Uninsured Young Adults in Kansas

4 Min Read

Jun 02, 2008


Rachel J. Smit, M.P.A.,

Gina Maree


Twenty-three percent of Kansans age 19–34 are uninsured. Young adults are more likely to be uninsured than any other age group. They also comprise almost half (47 percent) of the unin­sured (Figure 1).

Pie Chart showing 23% of Kansans age 19-34 are uninsured.

Uninsured young adults bear the financial risk of their health care costs and are less likely to receive preventive services and acute care. While young adults typically are healthier than older adults, some may have chronic health conditions, such as asthma or diabetes, which require ongoing medical atten­tion. Early adulthood is also a key time for the diagnosis and treatment of certain diseases, making the receipt of preventive services critical. Furthermore, it is important that reproductive health services be available to young adult women. Given that the average age of Kansas mothers giving birth is 26.8, this age group requires access to prenatal care.

Why are young adults more likely to be uninsured than other age groups?

Young adults are less likely to have access to employer-sponsored insurance than older adults.

    • The vast majority, 86 percent, of Kansans age 19–34 work at least part of the year. However, young adults are less likely to work full-time, year-round than older adults. Fifty-three percent of young adults work full-time, year-round, compared to 64 percent of older adults.
    • Younger employees may be more vulnerable to job loss during an economic downturn.
    • Nationwide, younger employees are less likely to have access to health insurance through their employers, either because it is not offered or they are not eligible.
    • Among the youngest adults age 19–24, most enroll in employer-sponsored health insurance that is available to them, according to nationwide data. However, younger employees are less likely to enroll than older employees.
    • Employer-sponsored insurance policies often allow young adults to retain coverage as a dependent while attending college, however, only 32 percent of college-age Kan­sans (age 19–24) are enrolled in school full-time.

Young adults, like other working-age adults, are less likely to be eligible for publicly sponsored health insurance.

    • Only eight percent of Kansans age 19–34 are enrolled in some form of publicly-sponsored insurance, com­pared to 27 percent of children under the age of 19.
    • Only young adults with limited incomes who are disabled, pregnant, or a parent are eligible for publicly sponsored insurance in Kansas.
    • Pregnant women must have family incomes at or below 150 percent of the Federal Poverty Level (FPL), or $26,400 for a family of three, to qualify for Kansas Medicaid. This will increase to 200 percent in 2009.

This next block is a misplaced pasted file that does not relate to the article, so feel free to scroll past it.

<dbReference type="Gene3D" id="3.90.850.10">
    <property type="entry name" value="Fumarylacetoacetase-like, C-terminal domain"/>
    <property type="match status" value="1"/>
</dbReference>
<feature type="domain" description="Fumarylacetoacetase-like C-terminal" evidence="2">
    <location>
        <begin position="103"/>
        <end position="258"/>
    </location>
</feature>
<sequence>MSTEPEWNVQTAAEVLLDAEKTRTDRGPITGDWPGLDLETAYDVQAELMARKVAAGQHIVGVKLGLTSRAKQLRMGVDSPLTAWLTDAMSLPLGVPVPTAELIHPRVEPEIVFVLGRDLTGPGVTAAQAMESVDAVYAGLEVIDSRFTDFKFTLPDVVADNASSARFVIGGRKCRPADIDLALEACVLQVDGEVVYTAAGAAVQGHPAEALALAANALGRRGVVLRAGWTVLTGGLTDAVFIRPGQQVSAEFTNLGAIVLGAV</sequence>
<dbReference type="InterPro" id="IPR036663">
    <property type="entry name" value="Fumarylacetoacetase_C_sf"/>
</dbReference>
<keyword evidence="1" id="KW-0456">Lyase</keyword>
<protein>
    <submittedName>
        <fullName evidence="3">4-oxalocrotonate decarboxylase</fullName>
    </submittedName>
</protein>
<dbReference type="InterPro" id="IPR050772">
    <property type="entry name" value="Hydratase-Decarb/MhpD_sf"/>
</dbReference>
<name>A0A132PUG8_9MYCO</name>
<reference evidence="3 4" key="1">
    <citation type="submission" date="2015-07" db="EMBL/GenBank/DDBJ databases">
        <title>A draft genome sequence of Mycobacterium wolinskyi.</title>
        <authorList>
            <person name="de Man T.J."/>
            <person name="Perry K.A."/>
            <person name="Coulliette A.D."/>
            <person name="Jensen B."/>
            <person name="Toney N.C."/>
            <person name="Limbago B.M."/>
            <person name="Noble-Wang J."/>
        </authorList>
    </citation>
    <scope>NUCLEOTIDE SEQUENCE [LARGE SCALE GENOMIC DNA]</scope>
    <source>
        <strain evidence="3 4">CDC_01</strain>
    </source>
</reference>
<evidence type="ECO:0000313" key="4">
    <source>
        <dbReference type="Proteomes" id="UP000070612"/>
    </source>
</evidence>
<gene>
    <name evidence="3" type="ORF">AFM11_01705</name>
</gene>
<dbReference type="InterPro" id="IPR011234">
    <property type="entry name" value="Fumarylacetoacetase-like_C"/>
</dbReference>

• Parents must have family incomes below approximate­ly 37 percent of FPL, or $6,500 for a family of three, to qualify.

Young adults have fewer financial resources and may be more likely to forego private health insurance either by choice or by necessity.

    • The percentage of Kansans age 19–34 living in pov­erty, 16 percent, is twice that of older adults age 35–64 (Figure 2). The 2008 poverty line, or 100 percent of FPL, is $10,400 for a single person and $17,600 for a family of three.
    • A private-sector employee’s average annual share of health insurance premiums for single coverage in 2005 was $721, representing almost 8 percent of income for an individual living at the poverty line.
    • A private-sector employee’s average annual share of health insurance premiums for family coverage in 2005 was $2,443, or 15 percent of income for a family of three living at the poverty line.
Chart showing poverty status of Kansas adults (2005-2006). Fifty-one percent of older adults status was 400% + poverty.

Funding for this project was provided in part by the Sunflower Foundation: Health Care for Kansans, a Topeka-based philanthropic organization with the mission to serve as a catalyst for improving the health of Kansans.

Funding was also provided by the United Methodist Health Ministry Fund, a foundation based in Hutchinson, Kansas, with the following mission: “Healthy Kansans through cooperative and strategic philanthropy guided by Christian principles.”

Logos for Sunflower foundation, United Methodist Health Ministry Fund and Kansas Health Institute.

About Kansas Health Institute

The Kansas Health Institute supports effective policymaking through nonpartisan research, education and engagement. KHI believes evidence-based information, objective analysis and civil dialogue enable policy leaders to be champions for a healthier Kansas. Established in 1995 with a multiyear grant from the Kansas Health Foundation, KHI is a nonprofit, nonpartisan educational organization based in Topeka.

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